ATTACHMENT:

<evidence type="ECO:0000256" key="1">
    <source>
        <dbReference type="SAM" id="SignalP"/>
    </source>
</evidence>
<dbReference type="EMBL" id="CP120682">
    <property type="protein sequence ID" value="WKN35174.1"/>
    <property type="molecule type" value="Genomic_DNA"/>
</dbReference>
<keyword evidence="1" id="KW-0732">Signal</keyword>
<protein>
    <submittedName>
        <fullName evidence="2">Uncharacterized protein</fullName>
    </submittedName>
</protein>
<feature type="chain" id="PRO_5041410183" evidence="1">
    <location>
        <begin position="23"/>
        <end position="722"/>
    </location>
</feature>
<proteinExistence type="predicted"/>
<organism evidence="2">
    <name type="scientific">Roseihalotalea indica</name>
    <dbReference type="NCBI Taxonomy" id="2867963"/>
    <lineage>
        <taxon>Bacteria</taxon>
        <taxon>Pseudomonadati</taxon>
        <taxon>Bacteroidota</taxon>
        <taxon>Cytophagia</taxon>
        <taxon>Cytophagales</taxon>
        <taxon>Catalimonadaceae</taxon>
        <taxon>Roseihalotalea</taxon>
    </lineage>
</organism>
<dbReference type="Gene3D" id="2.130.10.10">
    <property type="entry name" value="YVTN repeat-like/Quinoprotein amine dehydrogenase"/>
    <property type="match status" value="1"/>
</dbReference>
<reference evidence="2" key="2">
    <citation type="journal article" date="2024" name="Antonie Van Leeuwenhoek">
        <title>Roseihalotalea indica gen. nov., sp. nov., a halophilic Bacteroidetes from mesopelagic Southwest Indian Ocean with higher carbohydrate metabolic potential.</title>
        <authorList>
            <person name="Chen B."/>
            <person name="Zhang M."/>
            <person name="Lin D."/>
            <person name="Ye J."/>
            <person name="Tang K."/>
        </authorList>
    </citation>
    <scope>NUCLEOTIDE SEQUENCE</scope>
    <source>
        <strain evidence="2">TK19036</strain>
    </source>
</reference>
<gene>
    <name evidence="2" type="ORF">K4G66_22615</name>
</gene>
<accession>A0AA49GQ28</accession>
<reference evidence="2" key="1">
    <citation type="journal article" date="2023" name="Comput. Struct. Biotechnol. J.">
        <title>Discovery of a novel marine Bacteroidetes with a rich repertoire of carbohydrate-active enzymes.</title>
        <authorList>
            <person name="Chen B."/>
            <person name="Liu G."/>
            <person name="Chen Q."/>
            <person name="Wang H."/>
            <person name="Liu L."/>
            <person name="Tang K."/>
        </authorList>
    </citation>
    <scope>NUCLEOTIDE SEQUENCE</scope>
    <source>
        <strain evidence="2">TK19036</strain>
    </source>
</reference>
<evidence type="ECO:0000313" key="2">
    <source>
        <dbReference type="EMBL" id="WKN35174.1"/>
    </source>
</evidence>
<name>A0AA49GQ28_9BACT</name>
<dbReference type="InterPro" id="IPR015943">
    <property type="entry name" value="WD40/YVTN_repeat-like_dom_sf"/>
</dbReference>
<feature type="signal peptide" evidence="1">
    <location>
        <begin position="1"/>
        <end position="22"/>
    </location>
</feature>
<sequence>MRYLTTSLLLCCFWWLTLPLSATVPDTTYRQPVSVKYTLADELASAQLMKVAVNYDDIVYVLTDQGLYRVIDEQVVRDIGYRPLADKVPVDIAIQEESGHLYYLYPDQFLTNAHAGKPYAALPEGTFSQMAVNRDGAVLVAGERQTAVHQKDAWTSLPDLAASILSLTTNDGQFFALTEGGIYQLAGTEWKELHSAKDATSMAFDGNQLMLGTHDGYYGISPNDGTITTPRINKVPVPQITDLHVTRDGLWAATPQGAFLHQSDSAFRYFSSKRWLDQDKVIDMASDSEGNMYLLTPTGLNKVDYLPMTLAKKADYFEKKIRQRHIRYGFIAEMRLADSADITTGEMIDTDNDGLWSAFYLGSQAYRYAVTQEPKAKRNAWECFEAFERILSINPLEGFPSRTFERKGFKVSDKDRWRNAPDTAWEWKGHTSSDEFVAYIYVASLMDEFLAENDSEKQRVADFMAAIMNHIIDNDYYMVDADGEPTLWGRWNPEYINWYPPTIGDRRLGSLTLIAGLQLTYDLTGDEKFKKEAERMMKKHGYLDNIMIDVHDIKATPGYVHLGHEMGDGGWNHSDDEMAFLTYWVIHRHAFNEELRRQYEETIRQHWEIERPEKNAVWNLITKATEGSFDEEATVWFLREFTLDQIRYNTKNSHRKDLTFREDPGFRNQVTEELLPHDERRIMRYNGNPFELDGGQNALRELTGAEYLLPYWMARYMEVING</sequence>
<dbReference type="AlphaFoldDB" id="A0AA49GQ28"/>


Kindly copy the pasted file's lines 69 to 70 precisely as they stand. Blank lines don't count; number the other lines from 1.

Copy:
            <person name="Tang K."/>
        </authorList>